On Friday, Wells Fargo (WFC) and JPMorgan Chase (JPM) kicked off first-quarter reports from major banks. Wells Fargo hit, reporting better-than-expected earnings of $1.05 per share vs. the consensus of $0.96. JPMorgan disappointed: Profit totaled $1.28 per share against the $1.40 average target. JPMorgan's miss was particularly surprising given that the bank had beaten EPS consensus in 11 out of the past 13 quarters.
The Wells Fargo beat was due to the quarter's steady revenue growth to $20.8 billion. As a broader-based commercial and retail bank, Wells Fargo was able to grind out top-line growth from its large consumer and corporate banks through loan growth, deposit fees, investment-banking transactions and brokerage services. This combined with falling expenses and credit ratios, and all of it allowed the bank beat the Street's view. Wells Fargo was also able to navigate the difficult current mortgage environment better than JPMorgan, as it is more exposed to purchasing money mortgages, and has less exposure to refinancing.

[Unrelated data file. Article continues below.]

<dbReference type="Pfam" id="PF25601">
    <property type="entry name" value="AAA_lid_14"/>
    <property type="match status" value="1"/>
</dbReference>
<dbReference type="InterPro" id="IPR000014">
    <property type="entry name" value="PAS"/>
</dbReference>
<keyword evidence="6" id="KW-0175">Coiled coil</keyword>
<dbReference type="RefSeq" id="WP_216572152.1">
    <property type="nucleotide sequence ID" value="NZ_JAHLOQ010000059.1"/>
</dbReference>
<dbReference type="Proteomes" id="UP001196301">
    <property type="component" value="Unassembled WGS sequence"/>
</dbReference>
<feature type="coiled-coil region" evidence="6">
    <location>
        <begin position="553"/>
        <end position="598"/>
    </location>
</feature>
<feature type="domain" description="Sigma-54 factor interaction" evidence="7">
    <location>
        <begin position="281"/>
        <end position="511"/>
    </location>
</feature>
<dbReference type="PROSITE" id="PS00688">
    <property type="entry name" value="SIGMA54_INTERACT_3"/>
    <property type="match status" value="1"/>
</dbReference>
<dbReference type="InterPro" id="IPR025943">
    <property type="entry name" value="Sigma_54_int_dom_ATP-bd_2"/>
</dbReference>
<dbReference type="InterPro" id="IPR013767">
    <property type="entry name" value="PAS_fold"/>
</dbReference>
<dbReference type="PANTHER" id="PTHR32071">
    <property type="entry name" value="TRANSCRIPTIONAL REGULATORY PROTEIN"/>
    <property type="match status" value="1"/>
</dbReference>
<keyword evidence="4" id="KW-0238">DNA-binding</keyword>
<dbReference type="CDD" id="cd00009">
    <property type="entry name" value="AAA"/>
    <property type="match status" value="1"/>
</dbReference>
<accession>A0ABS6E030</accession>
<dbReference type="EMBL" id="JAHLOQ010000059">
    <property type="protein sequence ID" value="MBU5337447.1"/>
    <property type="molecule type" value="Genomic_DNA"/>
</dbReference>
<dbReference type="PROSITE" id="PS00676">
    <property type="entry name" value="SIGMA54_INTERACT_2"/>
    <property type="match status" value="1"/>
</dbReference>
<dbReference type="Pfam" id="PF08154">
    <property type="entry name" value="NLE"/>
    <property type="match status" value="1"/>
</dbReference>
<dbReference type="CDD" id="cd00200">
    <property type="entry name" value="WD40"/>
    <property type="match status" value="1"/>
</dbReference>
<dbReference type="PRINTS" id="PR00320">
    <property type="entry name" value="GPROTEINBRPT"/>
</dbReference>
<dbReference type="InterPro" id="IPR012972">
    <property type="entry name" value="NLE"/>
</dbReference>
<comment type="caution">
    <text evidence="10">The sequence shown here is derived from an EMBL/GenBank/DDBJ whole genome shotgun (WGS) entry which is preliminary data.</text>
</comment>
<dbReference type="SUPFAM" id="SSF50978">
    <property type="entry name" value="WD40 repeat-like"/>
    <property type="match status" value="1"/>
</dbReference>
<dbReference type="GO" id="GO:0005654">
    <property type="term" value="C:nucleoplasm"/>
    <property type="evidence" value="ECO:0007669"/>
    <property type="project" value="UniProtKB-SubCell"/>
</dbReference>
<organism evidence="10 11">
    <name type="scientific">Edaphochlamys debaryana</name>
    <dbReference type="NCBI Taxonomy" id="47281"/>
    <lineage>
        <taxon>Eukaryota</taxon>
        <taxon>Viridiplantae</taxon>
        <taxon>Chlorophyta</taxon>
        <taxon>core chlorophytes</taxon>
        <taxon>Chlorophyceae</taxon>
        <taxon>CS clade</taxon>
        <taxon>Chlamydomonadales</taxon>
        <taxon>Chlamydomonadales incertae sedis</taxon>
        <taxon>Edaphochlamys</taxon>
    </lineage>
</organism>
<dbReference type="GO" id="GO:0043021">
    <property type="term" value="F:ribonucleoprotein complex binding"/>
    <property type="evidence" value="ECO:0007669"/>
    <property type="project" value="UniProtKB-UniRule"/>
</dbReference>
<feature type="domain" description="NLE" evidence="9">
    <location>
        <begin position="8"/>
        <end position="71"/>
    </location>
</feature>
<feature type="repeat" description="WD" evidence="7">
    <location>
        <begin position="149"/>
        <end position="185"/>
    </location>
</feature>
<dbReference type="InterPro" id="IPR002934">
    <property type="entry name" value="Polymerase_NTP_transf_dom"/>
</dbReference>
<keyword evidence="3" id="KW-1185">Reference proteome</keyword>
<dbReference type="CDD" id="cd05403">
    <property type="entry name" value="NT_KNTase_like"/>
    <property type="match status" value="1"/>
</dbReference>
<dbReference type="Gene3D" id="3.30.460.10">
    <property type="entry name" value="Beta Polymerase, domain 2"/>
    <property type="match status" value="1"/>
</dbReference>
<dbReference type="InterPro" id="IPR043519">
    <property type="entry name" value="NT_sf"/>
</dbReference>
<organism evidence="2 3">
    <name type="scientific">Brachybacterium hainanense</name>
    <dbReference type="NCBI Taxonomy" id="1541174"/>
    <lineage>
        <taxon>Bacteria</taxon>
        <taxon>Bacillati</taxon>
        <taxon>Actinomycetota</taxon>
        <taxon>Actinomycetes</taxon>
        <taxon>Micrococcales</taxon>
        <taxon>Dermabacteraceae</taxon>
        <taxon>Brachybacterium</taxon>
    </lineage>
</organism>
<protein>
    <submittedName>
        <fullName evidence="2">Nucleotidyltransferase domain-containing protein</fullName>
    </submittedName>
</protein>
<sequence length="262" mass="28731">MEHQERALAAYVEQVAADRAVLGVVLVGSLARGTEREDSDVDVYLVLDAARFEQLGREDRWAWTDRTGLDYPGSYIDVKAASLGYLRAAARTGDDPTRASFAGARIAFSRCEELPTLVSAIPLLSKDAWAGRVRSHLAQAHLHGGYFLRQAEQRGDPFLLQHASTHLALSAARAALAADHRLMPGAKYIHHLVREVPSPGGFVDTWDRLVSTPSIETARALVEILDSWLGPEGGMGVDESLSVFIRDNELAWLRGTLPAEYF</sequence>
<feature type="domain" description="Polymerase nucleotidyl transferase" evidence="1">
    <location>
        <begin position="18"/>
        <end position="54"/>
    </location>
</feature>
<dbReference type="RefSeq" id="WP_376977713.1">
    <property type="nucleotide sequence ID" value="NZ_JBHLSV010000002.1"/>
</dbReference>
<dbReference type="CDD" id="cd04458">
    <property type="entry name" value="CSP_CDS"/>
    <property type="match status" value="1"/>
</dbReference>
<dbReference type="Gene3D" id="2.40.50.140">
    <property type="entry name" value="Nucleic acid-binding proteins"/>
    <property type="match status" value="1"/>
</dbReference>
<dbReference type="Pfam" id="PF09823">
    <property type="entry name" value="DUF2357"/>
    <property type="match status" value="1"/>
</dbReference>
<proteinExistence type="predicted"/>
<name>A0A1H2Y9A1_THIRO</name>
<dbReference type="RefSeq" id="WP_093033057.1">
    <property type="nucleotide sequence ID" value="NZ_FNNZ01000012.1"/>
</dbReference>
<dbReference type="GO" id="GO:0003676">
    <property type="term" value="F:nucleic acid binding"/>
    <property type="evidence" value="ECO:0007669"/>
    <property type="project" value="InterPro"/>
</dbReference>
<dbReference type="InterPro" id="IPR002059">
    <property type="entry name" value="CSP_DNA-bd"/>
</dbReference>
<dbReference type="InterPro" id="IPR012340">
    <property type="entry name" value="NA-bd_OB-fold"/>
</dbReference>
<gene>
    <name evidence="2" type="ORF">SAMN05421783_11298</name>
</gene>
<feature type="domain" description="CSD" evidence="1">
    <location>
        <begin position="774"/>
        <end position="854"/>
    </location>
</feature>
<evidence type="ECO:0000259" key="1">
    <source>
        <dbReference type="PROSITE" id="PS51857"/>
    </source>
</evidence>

JPMorgan, on the other hand, missed the consensus number due to its more cyclical investment-banking and mortgage-origination businesses, which disappointed. The steep declines in those units led to an overall revenue decline to $23.9 billion, missing the $24.5 billion consensus estimate.
This revenue shortfall directly led to the missed earnings amid a deleveraged the expense base. The retail, commercial and asset-management sides of the bank all reported good numbers, and JPMorgan continued to gain market share outside of its mortgage business. We don't expect the numbers to get worse from here, and this is a rare miss for JPMorgan, which has consistently beaten estimates over the past four years.